The popular head of Iran's Qods Force launched a side swipe at the Iranian president's foreign policy this week. His critique is a PR boon for Rouhani's opponents, not a prelude to a political career
The tit for tat exchanges between the commanders of the Islamic Revolutionary Guards Corps (IRGC) and the newly re-elected government of President Hassan Rouhani shows no sign of abating.
In the latest twist, in a speech on 11 July, Major-General Qassem Soleimani, the hugely popular commander of the IRGC’s Qods Force, appeared to attack the spirit, if not the substance, of the government’s foreign policy by highlighting the role of the Qods Force – and the wider IRGC – in advancing Iranian strategic and foreign policy goals.
Soleimani has emerged as the symbol of a divergent foreign policy which challenges the country’s more formal foreign policy apparatus
Speaking on the 40th day of the “martyrdom” of Brigadier General Shaaban Nassiri – who was killed in late May during the operation to retake Mosul – Soleimani glorified the role of commanders like Nassiri who make the ultimate sacrifice in pursuit of national prestige through the projection of complex forms of hard power.
This is, of course, a swipe at the Rouhani administration which is perceived to favour softer forms of diplomacy to advance the Iranian position.
From a factual point of view, Soleimani’s position is a statement of the obvious, to the extent that hard power and military capability is the prerequisite of successful diplomacy. However, it was the way he expressed himself and his timing that lends Soleimani’s latest speech significant political meaning.
This latest swipe at the Rouhani administration will inevitably touch off speculation as to Soleimani’s intentions and his putative political ambition.
The uncertainty about Soleimani’s real intentions is exacerbated not only because he is by far the most popular commander of the Revolutionary Guards, but also, and more importantly, because his authority and standing appear to exceed his formal position in the IRGC hierarchy.
Overall, the fear is not so much that the IRGC would ever try to oust the government, but that it will seek to continually contain it, at least in the foreign policy sphere.
Soleimani has become a national hero largely owing to his successful stewardship of the Qods Force, the IRGC’s expeditionary wing.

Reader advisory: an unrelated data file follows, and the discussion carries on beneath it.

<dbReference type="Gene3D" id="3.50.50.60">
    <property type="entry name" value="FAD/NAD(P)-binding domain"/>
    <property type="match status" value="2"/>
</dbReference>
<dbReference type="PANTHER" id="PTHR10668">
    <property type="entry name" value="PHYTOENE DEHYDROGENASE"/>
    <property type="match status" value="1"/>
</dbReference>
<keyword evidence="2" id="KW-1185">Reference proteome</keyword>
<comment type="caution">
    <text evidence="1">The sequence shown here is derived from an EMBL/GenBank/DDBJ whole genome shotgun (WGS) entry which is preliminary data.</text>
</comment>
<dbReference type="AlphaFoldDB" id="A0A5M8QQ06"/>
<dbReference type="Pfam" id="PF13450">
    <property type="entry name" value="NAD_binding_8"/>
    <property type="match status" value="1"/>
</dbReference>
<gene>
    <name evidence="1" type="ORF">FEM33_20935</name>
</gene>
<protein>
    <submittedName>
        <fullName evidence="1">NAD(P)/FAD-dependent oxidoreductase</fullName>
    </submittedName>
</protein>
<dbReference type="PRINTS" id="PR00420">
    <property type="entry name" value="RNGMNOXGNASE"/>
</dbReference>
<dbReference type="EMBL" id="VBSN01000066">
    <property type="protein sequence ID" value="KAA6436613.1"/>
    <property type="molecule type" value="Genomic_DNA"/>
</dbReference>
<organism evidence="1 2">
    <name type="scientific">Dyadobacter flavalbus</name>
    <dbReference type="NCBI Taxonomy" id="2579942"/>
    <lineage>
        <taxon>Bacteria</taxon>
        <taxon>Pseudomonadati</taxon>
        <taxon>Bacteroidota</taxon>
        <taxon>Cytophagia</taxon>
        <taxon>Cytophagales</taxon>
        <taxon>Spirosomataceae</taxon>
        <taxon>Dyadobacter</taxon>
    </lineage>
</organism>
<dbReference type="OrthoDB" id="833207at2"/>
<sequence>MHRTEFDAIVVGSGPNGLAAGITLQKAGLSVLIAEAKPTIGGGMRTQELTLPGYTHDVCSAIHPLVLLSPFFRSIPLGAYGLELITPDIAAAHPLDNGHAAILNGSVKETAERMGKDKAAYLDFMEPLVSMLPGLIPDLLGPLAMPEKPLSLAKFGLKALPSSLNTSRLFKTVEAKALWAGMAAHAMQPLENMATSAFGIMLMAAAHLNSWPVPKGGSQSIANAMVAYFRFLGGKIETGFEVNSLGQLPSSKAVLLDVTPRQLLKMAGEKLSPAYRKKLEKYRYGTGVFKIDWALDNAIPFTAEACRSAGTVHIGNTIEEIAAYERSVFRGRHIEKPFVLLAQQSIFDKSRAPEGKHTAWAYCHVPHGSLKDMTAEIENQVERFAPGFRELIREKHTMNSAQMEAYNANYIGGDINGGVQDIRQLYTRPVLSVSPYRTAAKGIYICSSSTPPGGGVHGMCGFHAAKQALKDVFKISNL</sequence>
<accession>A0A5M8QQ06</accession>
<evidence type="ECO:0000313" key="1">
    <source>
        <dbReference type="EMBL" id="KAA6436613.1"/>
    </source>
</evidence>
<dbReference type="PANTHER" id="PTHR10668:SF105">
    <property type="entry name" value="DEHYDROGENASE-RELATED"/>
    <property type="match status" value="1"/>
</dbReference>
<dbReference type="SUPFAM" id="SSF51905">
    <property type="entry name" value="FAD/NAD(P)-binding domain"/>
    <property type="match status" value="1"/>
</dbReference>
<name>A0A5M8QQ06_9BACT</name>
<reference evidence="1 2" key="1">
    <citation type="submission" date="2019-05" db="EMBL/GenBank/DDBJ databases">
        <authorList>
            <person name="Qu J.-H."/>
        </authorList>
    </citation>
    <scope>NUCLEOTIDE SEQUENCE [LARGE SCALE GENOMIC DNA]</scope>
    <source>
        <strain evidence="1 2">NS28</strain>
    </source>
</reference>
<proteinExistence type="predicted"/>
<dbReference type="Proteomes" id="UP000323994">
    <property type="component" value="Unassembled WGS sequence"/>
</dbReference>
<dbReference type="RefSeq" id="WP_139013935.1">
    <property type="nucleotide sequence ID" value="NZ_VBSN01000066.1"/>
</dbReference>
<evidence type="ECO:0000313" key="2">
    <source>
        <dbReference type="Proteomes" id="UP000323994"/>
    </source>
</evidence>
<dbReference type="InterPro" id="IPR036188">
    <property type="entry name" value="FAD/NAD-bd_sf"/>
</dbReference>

Initially a secretive unit, in recent years the Qods Force has enthusiastically embraced publicity. This trend intensified after the rise of the Islamic State (IS) group and the fight back by Iraqi paramilitary forces which the Qods Force trained, equipped and, in some cases, directed.
Soleimani is an object of obsession for Western analysts and commentators who have described him as the 'Shadow Commander' and the 'Dark Knight'
Sixty-year-old Soleimani is the first Revolutionary Guards commander to achieve this level of fame and popularity, an impressive feat made all the more remarkable by the fact that this has been achieved through charisma and sheer force of personality as opposed to institutional backing by the IRGC.
In addition to being a social media star in Iran, Soleimani is also an object of obsession for Western analysts and commentators who have described him as the “Shadow Commander” and the “Dark Knight” amongst a plethora of negative characterisations.
The most important fact about Soleimani is that he is an IRGC man through and through. Having joined the Pasdaran (Revolutionary Guards) when it was founded in May 1979, Soleimani slowly rose through the ranks.
Members of the Islamic Revolutionary Guards Corps cheer during a speech from Iran's supreme leader, Ayatollah Ali Khamenei, in 1999 (AFP)
During the Iran-Iraq war, he established a reputation as a quiet, determined and skilful commander of small sized companies and battalions largely comprised of combatants from his hometown of Kerman in south-central Iran.